Wide backing in GCC for Trump’s decision, Riyadh vows to match any Iranian nuclear programme
LONDON - Saudi Arabia will pursue its own nuclear weapons if Iran decides to restart its atomic weapons programme, Saudi Foreign Minister Adel al-Jubeir said.
“We will do whatever it takes to protect our people. We have made it very clear that if Iran acquires a nuclear capability we will do everything we can to do the same,” Jubeir told CNN.
His declaration came as most Gulf Arab countries prepared themselves for the worst after US President Donald Trump announced his withdrawal from the Joint Comprehensive Plan of Action (JCPOA) nuclear agreement with Iran, a move strongly supported by regional heavyweights Saudi Arabia and the United Arab Emirates.
An official statement from Saudi Arabia said Riyadh had initially supported the 2015 agreement based on a need to stop the proliferation of weapons of mass destruction.
“Iran exploited the economic revenue resulting from sanctions being lifted and used it to continue its activities that destabilise the region, particularly by developing its ballistic missiles and supporting terrorist groups in the region, including Hezbollah and the Houthi militias,” the Saudi statement said.
The United Arab Emirates, Riyadh’s main regional ally, also issued a statement in support of Trump’s decision. It said the JCPOA had not guaranteed that Tehran would refrain from pursuing a nuclear weapon in the future.
The statement also called on the international community to support Trump’s aim of making the Middle East a nuclear-free zone.
The following day, the UAE, in coordination with the US Treasury Department, placed nine Iranian entities and individuals on its list of terrorists and terror organisations for allegedly funneling millions of dollars to Iran’s Islamic Revolutionary Guards Corps’ al-Quds Force (IRGC-QF).
Bahrain, which has often complained of Iranian interference in its domestic affairs, also endorsed the move by Trump.
“The agreement was characterised by several shortcomings, most important of which was not addressing Iran’s ballistic missile programme or Iran’s threat to the security and stability of the region through its interference in the internal affairs of other countries as well as its support for militias in these countries,” a statement by the Bahraini Foreign Ministry said.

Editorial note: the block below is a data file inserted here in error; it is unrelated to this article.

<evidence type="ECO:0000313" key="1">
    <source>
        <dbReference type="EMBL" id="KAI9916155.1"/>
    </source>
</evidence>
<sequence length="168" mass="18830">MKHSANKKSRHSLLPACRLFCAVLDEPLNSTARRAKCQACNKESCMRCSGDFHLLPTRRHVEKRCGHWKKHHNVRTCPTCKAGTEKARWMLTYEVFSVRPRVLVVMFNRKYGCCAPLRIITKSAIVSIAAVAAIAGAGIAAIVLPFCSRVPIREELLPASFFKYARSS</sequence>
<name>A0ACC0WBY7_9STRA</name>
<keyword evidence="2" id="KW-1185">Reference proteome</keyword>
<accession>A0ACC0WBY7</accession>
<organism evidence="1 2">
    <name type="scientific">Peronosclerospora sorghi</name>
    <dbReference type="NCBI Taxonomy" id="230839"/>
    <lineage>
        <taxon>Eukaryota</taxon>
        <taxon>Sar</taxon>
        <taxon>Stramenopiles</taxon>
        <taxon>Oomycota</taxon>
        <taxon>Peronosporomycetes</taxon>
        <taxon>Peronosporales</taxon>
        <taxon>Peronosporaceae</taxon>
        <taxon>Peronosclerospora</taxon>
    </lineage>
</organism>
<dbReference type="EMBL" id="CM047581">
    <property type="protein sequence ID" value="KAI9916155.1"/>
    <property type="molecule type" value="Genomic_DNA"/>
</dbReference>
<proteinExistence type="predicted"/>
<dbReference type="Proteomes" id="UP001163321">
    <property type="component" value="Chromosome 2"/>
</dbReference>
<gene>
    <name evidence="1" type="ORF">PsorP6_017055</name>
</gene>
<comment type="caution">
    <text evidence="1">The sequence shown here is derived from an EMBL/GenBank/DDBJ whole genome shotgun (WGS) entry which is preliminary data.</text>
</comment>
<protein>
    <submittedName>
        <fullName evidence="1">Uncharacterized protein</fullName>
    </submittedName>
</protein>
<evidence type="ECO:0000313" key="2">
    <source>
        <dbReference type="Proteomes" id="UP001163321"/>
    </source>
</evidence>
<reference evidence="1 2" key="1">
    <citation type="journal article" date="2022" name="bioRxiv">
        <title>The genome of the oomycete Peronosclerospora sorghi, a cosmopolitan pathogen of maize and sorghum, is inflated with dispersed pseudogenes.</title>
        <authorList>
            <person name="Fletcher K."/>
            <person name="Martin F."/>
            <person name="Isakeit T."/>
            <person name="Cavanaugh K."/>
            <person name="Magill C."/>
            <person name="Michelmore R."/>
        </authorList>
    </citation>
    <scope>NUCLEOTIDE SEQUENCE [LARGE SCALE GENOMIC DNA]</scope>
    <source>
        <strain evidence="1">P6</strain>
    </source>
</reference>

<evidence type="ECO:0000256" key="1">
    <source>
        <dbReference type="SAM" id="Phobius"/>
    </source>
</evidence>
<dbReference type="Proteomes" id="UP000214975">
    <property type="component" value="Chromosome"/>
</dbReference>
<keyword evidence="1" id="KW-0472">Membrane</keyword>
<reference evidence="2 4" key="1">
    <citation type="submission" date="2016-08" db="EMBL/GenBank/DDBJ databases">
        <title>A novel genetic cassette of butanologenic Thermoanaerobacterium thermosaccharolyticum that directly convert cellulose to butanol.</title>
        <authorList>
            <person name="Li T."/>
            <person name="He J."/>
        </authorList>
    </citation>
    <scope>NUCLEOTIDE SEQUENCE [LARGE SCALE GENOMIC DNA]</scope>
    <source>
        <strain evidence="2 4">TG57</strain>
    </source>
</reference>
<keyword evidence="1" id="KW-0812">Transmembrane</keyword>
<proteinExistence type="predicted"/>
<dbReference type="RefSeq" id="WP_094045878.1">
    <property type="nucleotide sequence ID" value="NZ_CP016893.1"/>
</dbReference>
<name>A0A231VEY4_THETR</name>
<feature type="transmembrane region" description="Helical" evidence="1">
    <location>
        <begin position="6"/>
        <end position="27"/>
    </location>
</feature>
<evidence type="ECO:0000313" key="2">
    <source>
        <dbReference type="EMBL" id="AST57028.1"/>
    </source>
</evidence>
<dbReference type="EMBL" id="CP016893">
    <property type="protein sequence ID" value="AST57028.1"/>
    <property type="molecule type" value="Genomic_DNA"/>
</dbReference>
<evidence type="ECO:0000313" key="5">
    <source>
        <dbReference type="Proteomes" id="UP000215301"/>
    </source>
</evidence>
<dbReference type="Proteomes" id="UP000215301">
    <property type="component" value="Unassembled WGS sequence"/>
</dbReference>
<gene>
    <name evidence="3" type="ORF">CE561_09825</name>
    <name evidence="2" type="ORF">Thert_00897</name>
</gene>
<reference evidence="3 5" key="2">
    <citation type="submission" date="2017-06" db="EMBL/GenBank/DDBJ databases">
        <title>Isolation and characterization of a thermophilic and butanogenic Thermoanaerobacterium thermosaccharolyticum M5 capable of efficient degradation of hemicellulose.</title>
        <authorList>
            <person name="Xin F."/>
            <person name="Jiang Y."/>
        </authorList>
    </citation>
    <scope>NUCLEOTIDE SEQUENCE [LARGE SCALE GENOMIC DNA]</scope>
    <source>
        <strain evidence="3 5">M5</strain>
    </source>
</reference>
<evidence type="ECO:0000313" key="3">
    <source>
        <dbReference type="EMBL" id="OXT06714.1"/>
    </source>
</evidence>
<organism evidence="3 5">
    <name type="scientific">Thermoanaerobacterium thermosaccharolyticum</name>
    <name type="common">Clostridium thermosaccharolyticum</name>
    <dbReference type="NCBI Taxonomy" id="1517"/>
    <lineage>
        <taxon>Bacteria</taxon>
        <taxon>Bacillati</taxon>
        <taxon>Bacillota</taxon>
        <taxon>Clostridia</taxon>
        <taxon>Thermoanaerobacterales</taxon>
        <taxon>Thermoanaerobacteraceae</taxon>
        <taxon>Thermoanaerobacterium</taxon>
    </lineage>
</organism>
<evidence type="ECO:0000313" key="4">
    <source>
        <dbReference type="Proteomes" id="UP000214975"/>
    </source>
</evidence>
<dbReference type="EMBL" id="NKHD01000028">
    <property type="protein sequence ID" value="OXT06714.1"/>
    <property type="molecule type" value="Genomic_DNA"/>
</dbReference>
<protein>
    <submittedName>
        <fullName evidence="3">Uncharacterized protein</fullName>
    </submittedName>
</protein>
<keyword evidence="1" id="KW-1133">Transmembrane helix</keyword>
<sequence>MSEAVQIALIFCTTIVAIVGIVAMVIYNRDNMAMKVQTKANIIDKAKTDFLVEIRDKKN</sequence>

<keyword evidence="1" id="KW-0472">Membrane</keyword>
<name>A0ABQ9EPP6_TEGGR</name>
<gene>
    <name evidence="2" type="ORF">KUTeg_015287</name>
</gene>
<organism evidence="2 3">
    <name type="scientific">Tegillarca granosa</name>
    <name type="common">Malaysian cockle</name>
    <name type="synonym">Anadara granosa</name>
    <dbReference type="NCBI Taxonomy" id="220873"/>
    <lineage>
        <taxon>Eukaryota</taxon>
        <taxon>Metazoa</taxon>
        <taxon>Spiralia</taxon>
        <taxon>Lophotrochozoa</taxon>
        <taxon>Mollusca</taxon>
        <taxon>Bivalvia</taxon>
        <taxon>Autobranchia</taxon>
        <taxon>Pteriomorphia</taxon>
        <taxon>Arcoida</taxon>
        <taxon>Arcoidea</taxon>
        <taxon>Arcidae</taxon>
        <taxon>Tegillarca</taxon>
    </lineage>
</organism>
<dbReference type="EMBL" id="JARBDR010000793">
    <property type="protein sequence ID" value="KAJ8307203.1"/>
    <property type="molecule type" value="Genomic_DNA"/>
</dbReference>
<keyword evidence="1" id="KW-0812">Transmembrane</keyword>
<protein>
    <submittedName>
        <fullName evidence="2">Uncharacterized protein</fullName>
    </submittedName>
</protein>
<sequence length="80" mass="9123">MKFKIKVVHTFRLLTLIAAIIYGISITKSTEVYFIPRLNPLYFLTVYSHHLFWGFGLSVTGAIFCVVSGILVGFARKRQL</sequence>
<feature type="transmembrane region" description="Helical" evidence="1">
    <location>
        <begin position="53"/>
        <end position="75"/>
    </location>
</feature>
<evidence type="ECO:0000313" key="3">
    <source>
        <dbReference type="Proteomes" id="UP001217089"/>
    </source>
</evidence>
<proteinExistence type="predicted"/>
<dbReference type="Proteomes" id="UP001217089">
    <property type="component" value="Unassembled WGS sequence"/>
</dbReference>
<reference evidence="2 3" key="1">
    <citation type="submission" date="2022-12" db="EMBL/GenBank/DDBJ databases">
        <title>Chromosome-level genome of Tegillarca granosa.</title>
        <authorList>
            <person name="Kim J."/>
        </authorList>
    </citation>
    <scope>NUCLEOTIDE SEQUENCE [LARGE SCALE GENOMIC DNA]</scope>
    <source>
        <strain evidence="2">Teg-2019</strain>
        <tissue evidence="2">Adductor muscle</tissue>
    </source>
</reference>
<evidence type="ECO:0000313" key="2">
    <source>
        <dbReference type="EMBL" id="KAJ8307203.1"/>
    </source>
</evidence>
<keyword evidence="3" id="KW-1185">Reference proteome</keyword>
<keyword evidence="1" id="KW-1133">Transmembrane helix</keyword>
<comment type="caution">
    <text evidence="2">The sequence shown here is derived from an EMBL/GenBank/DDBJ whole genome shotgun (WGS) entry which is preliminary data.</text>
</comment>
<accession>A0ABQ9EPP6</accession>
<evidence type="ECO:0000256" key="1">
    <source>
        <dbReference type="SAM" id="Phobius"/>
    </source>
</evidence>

Kuwait’s official news service carried an interview with an unidentified Foreign Ministry source saying Kuwait maintains its policy of non-interference in the affairs of other countries but that “Kuwait understands and respects the US move.”
Oman, which helped get the United States and Iran to the negotiation table, said it was following the US decision to withdraw from the deal and that it appreciated the position of the other five partners still committed to the agreement.
Qatar, unapologetically, expressed a pro-Iranian reaction. Last June, Saudi Arabia, the UAE, Bahrain and Egypt severed ties with Qatar over its ties to militant groups and its relations with Iran.
Qatari state-controlled media, including Al Jazeera, called the US move unjustified.
The channel gave significant coverage to international reactions critical of Trump’s announcement, including from Russian and Iranian officials, as well as former US president Barack Obama.
The Qatari government issued a statement the day after the announcement calling for restraint.
Some of Iran’s proxies, including the Houthi militia in Yemen, increased their attacks on Saudi Arabia with ballistic missiles suspected to have been provided by Iran.
The day after Trump announced the withdrawal, Saudi air defences intercepted two missiles over Riyadh.